In the autonomous Crimean peninsula, voting is underway to decide if the region will secede from Ukraine entirely and become a part of Russia. The result of the vote is largely considered a forgone conclusion, and a number of Western leaders are threatening economic sanctions on Russia in the event of a severed Crimea.
"Are you in favor of the reunification of Crimea with Russia as part of the Russian Federation?" or "Are you in favor of restoring the 1992 Constitution and the status of Crimea as a part of Ukraine?"
Several Ukrainian news websites - TSN, Segodnya, UNIAN, 1+1 - hit by massive DDoS attacks, claim it's to stop them writing about Crimea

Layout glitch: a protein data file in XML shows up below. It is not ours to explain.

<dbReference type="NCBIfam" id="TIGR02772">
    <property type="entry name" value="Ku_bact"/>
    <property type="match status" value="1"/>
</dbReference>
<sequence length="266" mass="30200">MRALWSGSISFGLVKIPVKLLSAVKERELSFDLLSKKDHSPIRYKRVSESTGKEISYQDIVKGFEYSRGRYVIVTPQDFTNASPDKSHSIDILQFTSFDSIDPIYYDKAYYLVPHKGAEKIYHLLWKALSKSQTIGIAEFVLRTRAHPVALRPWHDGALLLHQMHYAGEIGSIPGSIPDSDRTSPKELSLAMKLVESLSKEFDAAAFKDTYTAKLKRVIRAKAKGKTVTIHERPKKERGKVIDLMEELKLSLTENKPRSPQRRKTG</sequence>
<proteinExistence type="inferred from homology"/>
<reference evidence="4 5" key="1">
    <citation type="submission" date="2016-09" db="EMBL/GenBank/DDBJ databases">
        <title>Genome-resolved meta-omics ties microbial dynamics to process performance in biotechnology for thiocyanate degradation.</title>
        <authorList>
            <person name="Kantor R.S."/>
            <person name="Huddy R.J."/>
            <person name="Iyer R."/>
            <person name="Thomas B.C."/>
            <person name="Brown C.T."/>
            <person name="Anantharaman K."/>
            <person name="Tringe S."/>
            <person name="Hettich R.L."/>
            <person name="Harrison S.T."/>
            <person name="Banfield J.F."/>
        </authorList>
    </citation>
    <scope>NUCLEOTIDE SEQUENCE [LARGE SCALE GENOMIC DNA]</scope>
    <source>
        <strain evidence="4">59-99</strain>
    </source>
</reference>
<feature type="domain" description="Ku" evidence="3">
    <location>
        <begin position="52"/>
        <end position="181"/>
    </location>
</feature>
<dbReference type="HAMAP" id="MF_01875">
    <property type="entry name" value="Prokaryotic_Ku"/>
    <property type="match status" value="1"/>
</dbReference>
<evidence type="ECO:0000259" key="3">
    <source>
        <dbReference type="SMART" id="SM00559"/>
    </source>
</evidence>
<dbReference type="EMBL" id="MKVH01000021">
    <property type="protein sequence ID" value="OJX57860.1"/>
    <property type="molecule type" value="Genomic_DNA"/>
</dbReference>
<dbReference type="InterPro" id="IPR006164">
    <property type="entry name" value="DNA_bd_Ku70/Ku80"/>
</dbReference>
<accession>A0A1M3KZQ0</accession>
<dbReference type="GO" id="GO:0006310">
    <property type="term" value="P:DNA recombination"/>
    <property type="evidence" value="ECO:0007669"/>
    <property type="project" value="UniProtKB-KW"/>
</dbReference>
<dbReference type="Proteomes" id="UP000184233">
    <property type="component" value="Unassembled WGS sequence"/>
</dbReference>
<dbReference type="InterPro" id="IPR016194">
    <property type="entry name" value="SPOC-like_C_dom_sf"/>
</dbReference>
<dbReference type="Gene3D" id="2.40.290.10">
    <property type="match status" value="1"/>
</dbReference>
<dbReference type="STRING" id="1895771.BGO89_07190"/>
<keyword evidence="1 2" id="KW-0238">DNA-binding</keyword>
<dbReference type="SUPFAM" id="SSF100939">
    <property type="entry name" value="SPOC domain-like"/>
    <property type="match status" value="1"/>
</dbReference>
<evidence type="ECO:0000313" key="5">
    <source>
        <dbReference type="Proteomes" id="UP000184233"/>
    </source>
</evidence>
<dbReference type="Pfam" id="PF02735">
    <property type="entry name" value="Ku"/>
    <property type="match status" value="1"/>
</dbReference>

— max seddon (@maxseddon) March 16, 2014
One of the inevitable results of the understood vote is that many non-Russian Crimean citizens are now leaving for other parts of Ukraine. Tamily Tasheva, a Crimean Tatar from Simferopol, told The Daily Beast:
"Women with children and older people are temporarily leaving Crimea for Kiev and Western Ukraine," Tasheva says. "They will be hosted in boarding houses and in volunteers' apartments for free. In the last five days, about 500 people have asked for information about asylum for us."
Protests in Moscow yesterday echoed the Western sentiment that Crimea should remain autonomous, where many expressed fears that a Russian Crimea would be the first step toward war between the nations.
"I love Ukraine - it's Putin who needs war and an empire, not me," said Dmitry Maksimov, a 29-year-old lawyer who held a bouquet of flowers dyed blue and yellow, the colors of the Ukrainian flag.